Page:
Twins 2014 positional preview: Relief pitching
This is the second in a nine-part series previewing each position for the Minnesota Twins leading up to Opening Day. The second preview examines the Twins’ bullpen, one of the strong suits of last year’s club.
RHP Jared Burton (2-9, 3.82 ERA, 61 K, 22 BB in 66 innings in 2013)
RHP Anthony Swarzak (3-2, 2.91 ERA, 69 K, 22 BB in 96 IP)
RHP Casey Fien (5-2, 3.92 ERA, 73 K, 12 BB in 62 IP)
LHP Brian Duensing (6-2, 3.98 ERA, 56 K, 22 BB in 61 IP)
RHP Michael Tonkin (0.79 ERA, 10 K, 3 BB in 11 1/3 IP)
LHP Scott Diamond (6-13, 5.43 ERA, 52 K, 36 BB in 131 IP)
LHP Glen Perkins (2-0, 2.30 ERA, 36 saves, 77 K, 15 BB in 62 2/3 IP)
2013 IN REVIEW
For as bad as Minnesota’s starting pitching was last year, the overworked bullpen held its own. The Twins relievers combined to post a 3.50 ERA, fifth-best in the American League despite pitching the most innings (579 1/3) of any bullpen in baseball. Opponents batted .240 against Minnesota’s relief pitchers, which also ranked fifth-best among AL bullpens.
The 2013 season saw the emergence of a few arms in the pen, including closer Glen Perkins. The Stillwater, Minn., native and former Golden Gopher began his Twins career as a starting pitcher but struggled to find consistency in that role. He was eventually moved to the bullpen, and last year marked his first full season as the team’s closer. Perkins notched 36 saves in 2013, earning him his first trip to the All-Star Game. His razor-thin WHIP (walks and hits per inning pitched) of 0.93 ranked fifth-best among all American League pitchers with at least 60 innings.
Casey Fien was a key piece of the bullpen last year, pitching a career-high 62 innings and striking out 10.6 batters per nine innings. The right-handed Fien settled into his role in the bullpen during his second year in Minnesota, pitching mostly in the seventh inning ahead of setup man Jared Burton.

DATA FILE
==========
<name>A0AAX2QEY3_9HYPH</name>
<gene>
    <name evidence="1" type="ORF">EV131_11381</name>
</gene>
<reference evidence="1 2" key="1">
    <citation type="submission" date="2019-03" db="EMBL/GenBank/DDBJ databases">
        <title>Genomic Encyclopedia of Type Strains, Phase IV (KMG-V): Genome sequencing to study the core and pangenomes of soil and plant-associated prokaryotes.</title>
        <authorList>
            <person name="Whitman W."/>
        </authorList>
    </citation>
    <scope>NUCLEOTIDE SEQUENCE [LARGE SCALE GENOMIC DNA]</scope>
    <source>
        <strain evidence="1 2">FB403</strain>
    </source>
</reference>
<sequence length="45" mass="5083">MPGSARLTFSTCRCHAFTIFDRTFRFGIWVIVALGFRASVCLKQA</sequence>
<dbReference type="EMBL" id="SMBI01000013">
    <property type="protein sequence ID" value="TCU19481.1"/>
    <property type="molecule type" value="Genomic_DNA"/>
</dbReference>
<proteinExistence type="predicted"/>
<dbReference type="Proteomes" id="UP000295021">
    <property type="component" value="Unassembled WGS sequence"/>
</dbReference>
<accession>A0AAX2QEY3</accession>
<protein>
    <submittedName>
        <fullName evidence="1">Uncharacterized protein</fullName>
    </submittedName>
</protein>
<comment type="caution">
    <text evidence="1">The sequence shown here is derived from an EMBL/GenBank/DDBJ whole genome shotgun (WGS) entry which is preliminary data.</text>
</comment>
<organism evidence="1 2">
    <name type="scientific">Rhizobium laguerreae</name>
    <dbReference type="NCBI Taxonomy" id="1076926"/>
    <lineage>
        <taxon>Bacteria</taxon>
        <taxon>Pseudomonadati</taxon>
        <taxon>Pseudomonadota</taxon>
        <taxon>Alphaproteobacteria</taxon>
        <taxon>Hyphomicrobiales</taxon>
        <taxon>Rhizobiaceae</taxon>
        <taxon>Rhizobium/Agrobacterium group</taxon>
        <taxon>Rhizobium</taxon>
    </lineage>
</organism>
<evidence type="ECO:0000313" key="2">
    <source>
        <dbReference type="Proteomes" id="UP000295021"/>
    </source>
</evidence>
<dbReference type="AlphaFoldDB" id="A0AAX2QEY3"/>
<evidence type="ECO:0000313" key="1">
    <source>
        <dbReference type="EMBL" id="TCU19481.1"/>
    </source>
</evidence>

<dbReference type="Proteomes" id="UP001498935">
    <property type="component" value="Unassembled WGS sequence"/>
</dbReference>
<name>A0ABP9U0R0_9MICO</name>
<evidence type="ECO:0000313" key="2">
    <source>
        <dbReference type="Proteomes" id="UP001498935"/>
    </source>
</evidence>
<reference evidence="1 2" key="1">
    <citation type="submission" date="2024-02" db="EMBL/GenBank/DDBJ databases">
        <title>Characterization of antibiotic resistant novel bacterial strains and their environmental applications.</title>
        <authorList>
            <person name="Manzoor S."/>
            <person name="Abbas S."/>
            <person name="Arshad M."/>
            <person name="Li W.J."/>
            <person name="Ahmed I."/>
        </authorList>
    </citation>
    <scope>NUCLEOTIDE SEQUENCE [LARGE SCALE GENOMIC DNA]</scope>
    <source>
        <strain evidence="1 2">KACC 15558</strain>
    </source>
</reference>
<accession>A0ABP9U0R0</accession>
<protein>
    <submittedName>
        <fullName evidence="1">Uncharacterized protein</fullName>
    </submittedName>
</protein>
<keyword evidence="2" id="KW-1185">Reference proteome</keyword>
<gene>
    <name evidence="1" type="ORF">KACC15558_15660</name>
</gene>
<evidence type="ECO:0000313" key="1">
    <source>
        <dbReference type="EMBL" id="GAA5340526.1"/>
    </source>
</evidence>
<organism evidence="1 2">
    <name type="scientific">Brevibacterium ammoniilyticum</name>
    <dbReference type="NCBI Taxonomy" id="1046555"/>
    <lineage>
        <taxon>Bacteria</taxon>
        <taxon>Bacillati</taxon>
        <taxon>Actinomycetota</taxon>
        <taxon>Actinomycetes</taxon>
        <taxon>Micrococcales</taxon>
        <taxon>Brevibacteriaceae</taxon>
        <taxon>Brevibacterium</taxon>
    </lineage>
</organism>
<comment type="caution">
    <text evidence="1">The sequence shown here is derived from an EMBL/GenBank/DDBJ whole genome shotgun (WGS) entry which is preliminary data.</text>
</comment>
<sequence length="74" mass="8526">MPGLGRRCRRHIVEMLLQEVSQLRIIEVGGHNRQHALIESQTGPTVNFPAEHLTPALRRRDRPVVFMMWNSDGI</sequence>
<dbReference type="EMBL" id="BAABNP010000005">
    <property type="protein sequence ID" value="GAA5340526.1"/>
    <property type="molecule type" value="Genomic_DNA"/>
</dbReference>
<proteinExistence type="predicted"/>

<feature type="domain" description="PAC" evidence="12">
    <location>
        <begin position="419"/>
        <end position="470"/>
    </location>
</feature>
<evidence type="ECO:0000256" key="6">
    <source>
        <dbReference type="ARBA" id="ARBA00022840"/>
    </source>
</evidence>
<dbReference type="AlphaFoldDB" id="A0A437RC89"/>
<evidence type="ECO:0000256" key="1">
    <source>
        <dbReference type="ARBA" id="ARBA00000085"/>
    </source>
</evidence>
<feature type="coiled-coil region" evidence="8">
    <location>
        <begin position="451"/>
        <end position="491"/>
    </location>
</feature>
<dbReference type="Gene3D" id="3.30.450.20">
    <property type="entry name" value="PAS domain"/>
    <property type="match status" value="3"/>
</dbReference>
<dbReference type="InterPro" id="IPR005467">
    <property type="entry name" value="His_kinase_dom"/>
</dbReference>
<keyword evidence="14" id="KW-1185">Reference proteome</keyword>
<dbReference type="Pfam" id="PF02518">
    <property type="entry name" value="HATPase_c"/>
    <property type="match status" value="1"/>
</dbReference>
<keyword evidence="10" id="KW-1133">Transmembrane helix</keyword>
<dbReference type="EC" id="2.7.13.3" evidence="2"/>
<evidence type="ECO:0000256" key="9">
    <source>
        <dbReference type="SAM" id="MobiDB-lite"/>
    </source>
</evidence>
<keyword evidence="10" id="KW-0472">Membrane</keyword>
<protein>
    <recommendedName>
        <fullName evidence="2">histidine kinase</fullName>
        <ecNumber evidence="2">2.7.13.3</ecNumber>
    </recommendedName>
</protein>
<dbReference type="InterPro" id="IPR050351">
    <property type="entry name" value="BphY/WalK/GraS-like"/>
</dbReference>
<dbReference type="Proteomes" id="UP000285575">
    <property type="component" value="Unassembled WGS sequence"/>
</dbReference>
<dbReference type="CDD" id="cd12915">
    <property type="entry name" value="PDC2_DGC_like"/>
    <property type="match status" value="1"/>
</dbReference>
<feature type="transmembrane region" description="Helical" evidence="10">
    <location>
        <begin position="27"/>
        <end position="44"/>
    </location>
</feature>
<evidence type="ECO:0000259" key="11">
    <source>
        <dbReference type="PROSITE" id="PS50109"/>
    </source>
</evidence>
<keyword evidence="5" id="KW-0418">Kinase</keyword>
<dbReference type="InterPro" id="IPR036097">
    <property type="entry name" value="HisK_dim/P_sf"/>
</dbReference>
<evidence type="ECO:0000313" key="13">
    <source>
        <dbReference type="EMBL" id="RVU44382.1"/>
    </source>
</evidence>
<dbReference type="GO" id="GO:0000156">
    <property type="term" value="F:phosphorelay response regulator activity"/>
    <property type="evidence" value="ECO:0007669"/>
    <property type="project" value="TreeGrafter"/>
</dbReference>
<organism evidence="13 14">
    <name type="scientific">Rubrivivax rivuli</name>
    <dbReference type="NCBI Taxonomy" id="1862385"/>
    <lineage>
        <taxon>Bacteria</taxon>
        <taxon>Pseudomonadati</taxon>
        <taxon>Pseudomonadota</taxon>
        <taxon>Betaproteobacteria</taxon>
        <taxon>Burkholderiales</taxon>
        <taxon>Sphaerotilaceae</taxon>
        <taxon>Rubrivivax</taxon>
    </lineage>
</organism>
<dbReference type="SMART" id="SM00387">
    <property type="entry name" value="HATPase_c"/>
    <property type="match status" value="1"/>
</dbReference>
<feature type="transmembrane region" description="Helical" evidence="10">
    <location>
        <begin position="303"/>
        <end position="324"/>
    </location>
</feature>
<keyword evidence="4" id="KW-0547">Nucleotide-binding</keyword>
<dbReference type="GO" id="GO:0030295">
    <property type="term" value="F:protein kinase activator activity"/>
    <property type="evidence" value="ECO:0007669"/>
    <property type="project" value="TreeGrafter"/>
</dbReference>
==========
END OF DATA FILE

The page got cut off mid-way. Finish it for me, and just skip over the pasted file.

Because the Twins’ starting pitchers failed to go deep into games in 2013, many of Minnesota’s relievers logged a lot of innings — but none more than right-hander Anthony Swarzak. The former starter nearly reached 100 innings, all in relief, which rarely happens. He thrived in the long relief role and was one of the Twins’ more reliable arms out of the bullpen.
Michael Tonkin made his major-league debut last year and impressed in a small sample size. The hard-throwing right-hander allowed just one earned run while striking out 10 in 11 1/3 innings. Left-hander Brian Duensing, another starter-turned-reliever, pitched in 73 games, tied with Fien for the most appearances on the team last year.
The good news for Minnesota? The majority of last year’s bullpen should return intact in 2014.
The Twins locked up Perkins to a four-year contract extension this spring, restructuring his deal to run through 2017. The contract also has a team option for 2018, meaning Minnesota doesn’t have to worry about the closer’s role for several years to come. Perkins now has a chance to pitch in an All-Star Game at his home park and in his home state when Target Field hosts the event this summer.
A few question marks do surround the bullpen heading into the 2014 season. The Twins have several pitchers fighting for the fifth and final spot in the starting rotation. Those who don’t crack the rotation — especially those out of minor-league options — could wind up in the bullpen. Among those are left-hander Scott Diamond and right-hander Vance Worley. Diamond was the Twins’ best starter in 2012 but took a step back in 2013. Worley, meanwhile, was a disappointment last year and has had a rough spring. Since it appears right-hander Samuel Deduno might have the fifth starter spot locked up, Minnesota will have to make decisions about Diamond and Worley.
Right-hander Ryan Pressly stuck in the bullpen all year as a Rule 5 draft pick, but he could be on the outside looking in to start the year if Minnesota opts for Tonkin instead. All of it hinges on how many pitchers (12 or 13) the Twins decide to carry when they break camp. If Minnesota keeps an extra pitcher, Pressly (3.87 ERA in 2013) could be the 13th man.
KEY TO SUCCESS
Pitch fewer innings. The success of the bullpen will likely be linked to the success of the starting rotation. Minnesota’s starters pitched the fewest innings in the majors last year, meaning the bullpen was often warming up in the fourth or fifth innings of games. If the Twins’ starters can get deeper into games, it should help keep the bullpen fresher throughout the year.
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